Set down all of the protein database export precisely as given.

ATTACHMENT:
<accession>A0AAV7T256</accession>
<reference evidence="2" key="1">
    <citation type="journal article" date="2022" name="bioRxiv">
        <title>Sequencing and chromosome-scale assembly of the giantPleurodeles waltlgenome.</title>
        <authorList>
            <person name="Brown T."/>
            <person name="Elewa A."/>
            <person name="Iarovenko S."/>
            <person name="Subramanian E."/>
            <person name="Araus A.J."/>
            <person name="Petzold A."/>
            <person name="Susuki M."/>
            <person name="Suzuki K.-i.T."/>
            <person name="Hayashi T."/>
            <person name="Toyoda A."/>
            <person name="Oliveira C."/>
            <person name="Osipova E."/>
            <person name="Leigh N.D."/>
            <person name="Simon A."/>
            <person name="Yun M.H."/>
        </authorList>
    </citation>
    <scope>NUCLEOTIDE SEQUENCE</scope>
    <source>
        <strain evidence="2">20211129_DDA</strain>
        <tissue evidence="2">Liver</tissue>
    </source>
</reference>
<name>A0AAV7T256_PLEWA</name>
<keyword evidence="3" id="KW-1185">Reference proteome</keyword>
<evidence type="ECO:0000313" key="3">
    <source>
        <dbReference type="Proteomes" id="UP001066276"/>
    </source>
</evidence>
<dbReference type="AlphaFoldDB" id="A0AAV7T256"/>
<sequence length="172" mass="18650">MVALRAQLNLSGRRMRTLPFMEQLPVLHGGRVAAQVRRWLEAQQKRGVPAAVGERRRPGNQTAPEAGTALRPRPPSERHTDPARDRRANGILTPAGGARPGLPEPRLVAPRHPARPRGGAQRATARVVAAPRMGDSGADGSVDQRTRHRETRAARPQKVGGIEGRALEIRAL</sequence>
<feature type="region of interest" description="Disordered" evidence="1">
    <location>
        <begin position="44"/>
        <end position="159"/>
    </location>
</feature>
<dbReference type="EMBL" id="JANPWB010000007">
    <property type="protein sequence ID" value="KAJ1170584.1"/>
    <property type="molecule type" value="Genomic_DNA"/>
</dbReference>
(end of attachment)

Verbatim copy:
<accession>A0AAV7T256</accession>
<reference evidence="2" key="1">
    <citation type="journal article" date="2022" name="bioRxiv">
        <title>Sequencing and chromosome-scale assembly of the giantPleurodeles waltlgenome.</title>
        <authorList>
            <person name="Brown T."/>
            <person name="Elewa A."/>
            <person name="Iarovenko S."/>
            <person name="Subramanian E."/>
            <person name="Araus A.J."/>
            <person name="Petzold A."/>
            <person name="Susuki M."/>
            <person name="Suzuki K.-i.T."/>
            <person name="Hayashi T."/>
            <person name="Toyoda A."/>
            <person name="Oliveira C."/>
            <person name="Osipova E."/>
            <person name="Leigh N.D."/>
            <person name="Simon A."/>
            <person name="Yun M.H."/>
        </authorList>
    </citation>
    <scope>NUCLEOTIDE SEQUENCE</scope>
    <source>
        <strain evidence="2">20211129_DDA</strain>
        <tissue evidence="2">Liver</tissue>
    </source>
</reference>
<name>A0AAV7T256_PLEWA</name>
<keyword evidence="3" id="KW-1185">Reference proteome</keyword>
<evidence type="ECO:0000313" key="3">
    <source>
        <dbReference type="Proteomes" id="UP001066276"/>
    </source>
</evidence>
<dbReference type="AlphaFoldDB" id="A0AAV7T256"/>
<sequence length="172" mass="18650">MVALRAQLNLSGRRMRTLPFMEQLPVLHGGRVAAQVRRWLEAQQKRGVPAAVGERRRPGNQTAPEAGTALRPRPPSERHTDPARDRRANGILTPAGGARPGLPEPRLVAPRHPARPRGGAQRATARVVAAPRMGDSGADGSVDQRTRHRETRAARPQKVGGIEGRALEIRAL</sequence>
<feature type="region of interest" description="Disordered" evidence="1">
    <location>
        <begin position="44"/>
        <end position="159"/>
    </location>
</feature>
<dbReference type="EMBL" id="JANPWB010000007">
    <property type="protein sequence ID" value="KAJ1170584.1"/>
    <property type="molecule type" value="Genomic_DNA"/>
</dbReference>